The following piece was particularly well-written, and so I am moved to share it with you.

Why the ‘Lazy Jobless’ Myth Persists, by David Sirota

During the recent fight over extending unemployment benefits, conservatives trotted out the shibboleth that says the program fosters sloth. Sen. Judd Gregg, R-N.H., for instance, said added unemployment benefits mean people are “encouraged not to go look for work.” Columnist Pat Buchanan said expanding these benefits means “more people will hold off going back looking for a job.” And Fox News’ Charles Payne applauded the effort to deny future unemployment checks because he said it would compel layabouts “to get off the sofa.”

The thesis undergirding all the rhetoric was summed up by conservative commentator Ben Stein, who insisted that “the people who have been laid off and cannot find work are generally people with poor work habits and poor personalities.”

The idea is that unemployment has nothing to do with structural economic forces or rigged public policies and everything to do with individual motivation. Yes, we’re asked to believe that the 15 million jobless Americans are all George Costanzas—parasitic loafers occasionally pretending to seek work as latex salesmen, but really just aiming to decompress on a refrigerator-equipped recliner during a lifelong Summer of George.

Of course, this story line makes no sense. From liberal Paul Krugman to archconservative Alan Greenspan, economists agree that joblessness is not caused by unemployment benefits. With five applicants for every job opening, the overarching problem is a lack of available positions—not a dearth of personal initiative.

Why, then, is the myth so resonant that polls now show more than a third of America opposes extending unemployment benefits? Part of it is the sheer ignorance that naturally festers in a country of cable-TV junkies. But three more subtle forces are also at work.

Read the rest of this great piece here.

 

What we want, What we say and What we do: Not quite the same

As Sahar’s Blog has been evolving, I have been talking to more and more people around about the various subjects it covers. After all, the whole point is to create a forum where various points of views are represented, not just mine! And it always surprises me how people want one thing, say another thing and do something totally different.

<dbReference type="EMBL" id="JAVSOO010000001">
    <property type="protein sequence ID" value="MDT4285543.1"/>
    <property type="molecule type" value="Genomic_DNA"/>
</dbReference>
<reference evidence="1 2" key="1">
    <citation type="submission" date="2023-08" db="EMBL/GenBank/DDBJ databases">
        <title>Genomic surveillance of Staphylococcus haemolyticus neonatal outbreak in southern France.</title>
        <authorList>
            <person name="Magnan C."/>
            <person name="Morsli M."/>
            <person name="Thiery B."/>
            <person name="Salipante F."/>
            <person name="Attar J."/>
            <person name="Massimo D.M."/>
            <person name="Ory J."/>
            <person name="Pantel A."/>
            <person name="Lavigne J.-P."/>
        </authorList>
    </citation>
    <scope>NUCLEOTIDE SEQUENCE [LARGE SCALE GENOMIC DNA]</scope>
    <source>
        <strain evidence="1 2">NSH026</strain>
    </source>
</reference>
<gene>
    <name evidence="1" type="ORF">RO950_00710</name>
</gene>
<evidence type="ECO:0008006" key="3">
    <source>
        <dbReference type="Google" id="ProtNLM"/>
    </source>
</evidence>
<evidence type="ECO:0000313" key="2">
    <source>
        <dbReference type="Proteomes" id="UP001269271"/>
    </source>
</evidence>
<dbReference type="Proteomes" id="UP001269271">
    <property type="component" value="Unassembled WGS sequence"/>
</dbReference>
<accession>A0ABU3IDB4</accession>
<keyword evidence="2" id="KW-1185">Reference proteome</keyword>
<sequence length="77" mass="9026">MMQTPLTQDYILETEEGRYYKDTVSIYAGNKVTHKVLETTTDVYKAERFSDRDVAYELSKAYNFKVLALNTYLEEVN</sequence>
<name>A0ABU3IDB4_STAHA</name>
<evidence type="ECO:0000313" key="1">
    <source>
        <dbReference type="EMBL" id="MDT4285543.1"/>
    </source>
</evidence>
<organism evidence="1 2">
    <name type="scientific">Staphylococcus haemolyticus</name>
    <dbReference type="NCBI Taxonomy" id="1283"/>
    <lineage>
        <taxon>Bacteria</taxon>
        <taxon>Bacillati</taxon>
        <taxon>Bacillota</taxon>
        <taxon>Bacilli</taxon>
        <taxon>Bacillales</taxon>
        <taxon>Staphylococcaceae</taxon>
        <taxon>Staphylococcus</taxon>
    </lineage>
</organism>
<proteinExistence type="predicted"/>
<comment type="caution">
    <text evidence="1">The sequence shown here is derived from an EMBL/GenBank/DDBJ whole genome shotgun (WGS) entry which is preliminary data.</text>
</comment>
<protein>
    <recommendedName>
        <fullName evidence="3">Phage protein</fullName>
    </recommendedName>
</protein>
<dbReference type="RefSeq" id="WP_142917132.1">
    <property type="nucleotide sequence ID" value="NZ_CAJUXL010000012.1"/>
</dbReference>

Take the example of the elimination of poverty. Everyone wants poverty to be eliminated. Everyone says they will help by donating money to various causes. But many of those who dared answer the last question didn’t put their money where their mouth was.

The conversation became even more interesting when I pointed out that poverty wouldn’t be eliminated by donating money, but rather when the way we do things changes and, more fundamentally, when the reasons behind our actions change. It was amusing and, at the same time, a little sad to see how some would fidget uncomfortably when I would ask them what they would be willing to sacrifice of their cushy north american lives to help the lives of millions of others.

Which is why I found the article below, by MacLean’s very own Mark Steyn,  so interesting – even if I don’t agree with all of it.

What Bono says and what he does

There’s a well-documented reason the do-gooder can’t put his money where his mouth is

After playing the Obama inauguration a couple of months back, the pop star Bono flew back home to a rare barrage of hostile headlines. As you know, the global do-gooder wants us to send more of our money to Africa. So why is he sending his money to the Netherlands? From the Irish Times:

“Bono ‘Hurt’ By Criticism Of U2 Move To Netherlands To Cut Tax.”

U2 hasn’t, in fact, moved to the Netherlands. You won’t find them busking outside downtown Rotterdam mosques of a Friday night. But they did move some of their business interests from the Emerald Isle to the Low Countries. From the Times of London: “Bono Hits Back Over Tax Dodging Claims.”